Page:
String message() default RangeCheck.mes;
    double min() default Double.MIN_VALUE;
    double max() default Double.MAX_VALUE;

and then the Check

public class RangeCheck extends AbstractAnnotationCheck<Range> {

    final static String mes = "validation.range";

    double min;
    double max;

    public void configure(Range range) {
        this.min = range.min();
        this.max = range.max();

    public boolean isSatisfied(Object validatedObject, Object value, OValContext context, Validator validator) {
        if (value == null) {
            return true;
        if (value instanceof String) {
            try {
                double v = Double.parseDouble(value.toString());
                return v >= min && v <= max;
            } catch (Exception e) {
                return false;
        if (value instanceof Number) {
            try {
                return ((Number) value).doubleValue() >= min && ((Number) value).doubleValue() <= max;
            } catch (Exception e) {
                return false;
        return false;

    public Map<String, String> createMessageVariables() {
        Map<String, String> messageVariables = new TreeMap<String, String>();
        messageVariables.put("2-min", Double.toString(min));
        messageVariables.put("3-max", Double.toString(max));
        return messageVariables;


OK I think the annotation don't must be explained. Lets have look on the check. In this case it's extends net.sf.oval.configuration.annotation.AbstractAnnotationCheck. We have to write a configure-method where we get the annotation and can copy the parameters. Then we have to define our check. Which is analog to the implementation of the other check. So we only write our condition and return true or false, except one special line! If we used a parametrized message, we must call requireMessageVariablesRecreation(); in our method. At least we must override the method createMessageVariables. Here we have to get a littlebit play-knowlegde (all the other stuff is described here). You put your messages into an map with a key and value, but play only takes the values (see ValidCheck.java in framework code). So it will be referenced by position. This is the reason I changed the implementation of the RangeCheck using TreeMap instead of HashMap. Furthermore I let the keys start with the index which they can referred.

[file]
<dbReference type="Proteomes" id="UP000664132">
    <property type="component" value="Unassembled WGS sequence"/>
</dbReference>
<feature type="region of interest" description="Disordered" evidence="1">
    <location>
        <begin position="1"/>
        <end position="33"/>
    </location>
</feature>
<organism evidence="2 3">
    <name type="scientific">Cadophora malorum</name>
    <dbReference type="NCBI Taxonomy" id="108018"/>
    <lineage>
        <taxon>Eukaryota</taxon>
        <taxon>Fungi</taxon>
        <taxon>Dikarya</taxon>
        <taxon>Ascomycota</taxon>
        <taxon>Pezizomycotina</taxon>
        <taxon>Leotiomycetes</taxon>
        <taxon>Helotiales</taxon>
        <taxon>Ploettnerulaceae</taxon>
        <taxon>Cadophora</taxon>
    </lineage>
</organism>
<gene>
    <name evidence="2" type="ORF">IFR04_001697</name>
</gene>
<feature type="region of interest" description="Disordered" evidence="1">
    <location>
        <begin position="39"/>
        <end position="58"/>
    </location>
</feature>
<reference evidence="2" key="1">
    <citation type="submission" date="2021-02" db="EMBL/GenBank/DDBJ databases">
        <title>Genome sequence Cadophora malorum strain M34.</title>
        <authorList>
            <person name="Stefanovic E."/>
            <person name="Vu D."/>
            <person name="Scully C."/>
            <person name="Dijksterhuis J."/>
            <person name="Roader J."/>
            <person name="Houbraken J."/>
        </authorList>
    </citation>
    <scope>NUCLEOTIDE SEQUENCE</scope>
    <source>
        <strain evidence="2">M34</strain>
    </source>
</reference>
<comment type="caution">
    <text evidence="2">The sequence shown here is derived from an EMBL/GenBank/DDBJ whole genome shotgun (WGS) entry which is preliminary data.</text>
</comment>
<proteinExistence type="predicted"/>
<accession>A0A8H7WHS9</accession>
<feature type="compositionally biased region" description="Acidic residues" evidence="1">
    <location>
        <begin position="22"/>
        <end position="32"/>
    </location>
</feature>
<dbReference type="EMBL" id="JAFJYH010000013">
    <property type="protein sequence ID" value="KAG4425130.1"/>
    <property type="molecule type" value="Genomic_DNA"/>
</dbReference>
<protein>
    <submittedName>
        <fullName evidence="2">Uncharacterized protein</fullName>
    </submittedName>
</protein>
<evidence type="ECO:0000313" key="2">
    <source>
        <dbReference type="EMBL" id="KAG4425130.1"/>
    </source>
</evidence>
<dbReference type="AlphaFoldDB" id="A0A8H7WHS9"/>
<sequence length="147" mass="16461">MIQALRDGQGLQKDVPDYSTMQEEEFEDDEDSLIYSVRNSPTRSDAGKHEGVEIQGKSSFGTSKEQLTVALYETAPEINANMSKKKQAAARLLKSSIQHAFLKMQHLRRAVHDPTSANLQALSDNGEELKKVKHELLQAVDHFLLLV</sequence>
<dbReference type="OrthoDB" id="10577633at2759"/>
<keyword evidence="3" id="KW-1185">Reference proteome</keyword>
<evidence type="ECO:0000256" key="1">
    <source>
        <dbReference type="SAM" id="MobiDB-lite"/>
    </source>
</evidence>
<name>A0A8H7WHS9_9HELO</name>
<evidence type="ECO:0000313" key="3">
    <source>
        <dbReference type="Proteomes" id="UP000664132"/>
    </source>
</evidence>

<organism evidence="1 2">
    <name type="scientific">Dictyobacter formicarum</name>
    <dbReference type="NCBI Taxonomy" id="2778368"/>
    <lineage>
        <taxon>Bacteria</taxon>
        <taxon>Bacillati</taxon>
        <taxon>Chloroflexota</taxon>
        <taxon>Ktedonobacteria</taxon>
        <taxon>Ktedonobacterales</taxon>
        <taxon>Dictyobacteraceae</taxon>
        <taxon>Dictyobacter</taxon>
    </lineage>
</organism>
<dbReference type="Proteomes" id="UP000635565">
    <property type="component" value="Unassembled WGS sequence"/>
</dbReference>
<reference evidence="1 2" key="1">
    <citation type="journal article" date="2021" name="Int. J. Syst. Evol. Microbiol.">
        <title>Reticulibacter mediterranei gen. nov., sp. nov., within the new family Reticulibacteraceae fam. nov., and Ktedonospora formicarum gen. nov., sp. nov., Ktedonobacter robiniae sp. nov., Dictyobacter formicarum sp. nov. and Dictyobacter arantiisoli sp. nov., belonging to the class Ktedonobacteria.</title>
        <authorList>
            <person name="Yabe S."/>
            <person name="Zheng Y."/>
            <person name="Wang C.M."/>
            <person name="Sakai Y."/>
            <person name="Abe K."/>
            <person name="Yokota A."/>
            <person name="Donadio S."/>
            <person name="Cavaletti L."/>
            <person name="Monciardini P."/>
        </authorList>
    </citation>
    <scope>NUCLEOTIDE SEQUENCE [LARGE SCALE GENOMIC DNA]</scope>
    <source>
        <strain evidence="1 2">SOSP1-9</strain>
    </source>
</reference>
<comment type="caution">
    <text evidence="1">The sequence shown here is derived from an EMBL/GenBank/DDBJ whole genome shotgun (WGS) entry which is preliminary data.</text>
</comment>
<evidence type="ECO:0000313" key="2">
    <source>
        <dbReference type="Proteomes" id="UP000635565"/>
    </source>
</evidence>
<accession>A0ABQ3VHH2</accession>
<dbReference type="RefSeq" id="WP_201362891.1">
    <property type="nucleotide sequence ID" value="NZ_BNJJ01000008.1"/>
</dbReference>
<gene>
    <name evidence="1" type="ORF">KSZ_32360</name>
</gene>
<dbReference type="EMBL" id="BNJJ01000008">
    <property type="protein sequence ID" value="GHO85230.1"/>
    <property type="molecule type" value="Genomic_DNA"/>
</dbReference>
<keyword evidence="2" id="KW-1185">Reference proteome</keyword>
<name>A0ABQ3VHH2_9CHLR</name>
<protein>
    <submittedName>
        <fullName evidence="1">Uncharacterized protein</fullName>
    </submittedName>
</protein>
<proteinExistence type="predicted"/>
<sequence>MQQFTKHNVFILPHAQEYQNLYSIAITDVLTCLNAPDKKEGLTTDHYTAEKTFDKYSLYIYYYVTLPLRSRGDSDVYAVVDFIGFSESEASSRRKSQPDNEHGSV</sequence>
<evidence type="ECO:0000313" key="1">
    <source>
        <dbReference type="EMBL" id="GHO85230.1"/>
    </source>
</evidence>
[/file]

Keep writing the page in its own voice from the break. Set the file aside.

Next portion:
So I hope this makes it more clear how to write custom validations/checks for play. I hope the description is correct. Therefor the question is my understanding correct?

share|improve this question
What on earth are you talking about? – user359996 Oct 23 '10 at 1:24
Howto write custom checks/validation in play. Play is an framework you can found here playframework.org. I don't understand what is unclear to you. – niels Oct 24 '10 at 11:20
@niels If it works in practice the way you expect it to, then, um, yes your understanding is probably correct. – Gary Rowe Oct 26 '10 at 8:15
You may want to identify that you are talking about the Play framework in the question title and early in the body. – Thomas Langston Nov 3 '10 at 20:38
This seems to be a tutorial forced into a question at the end to post it here. – Jouke van der Maas Nov 3 '10 at 21:45

At least your first example appears to be on the correct path. You can compare it to the documentation provided below, but I'd assume from the complexity of your example that you've already referred to it.


I don't know enough about the play framework to comment on the second example.

share|improve this answer
Extra explanation here: playframework.org/documentation/1.2.3/validation#custom – Allan Oct 7 '11 at 22:45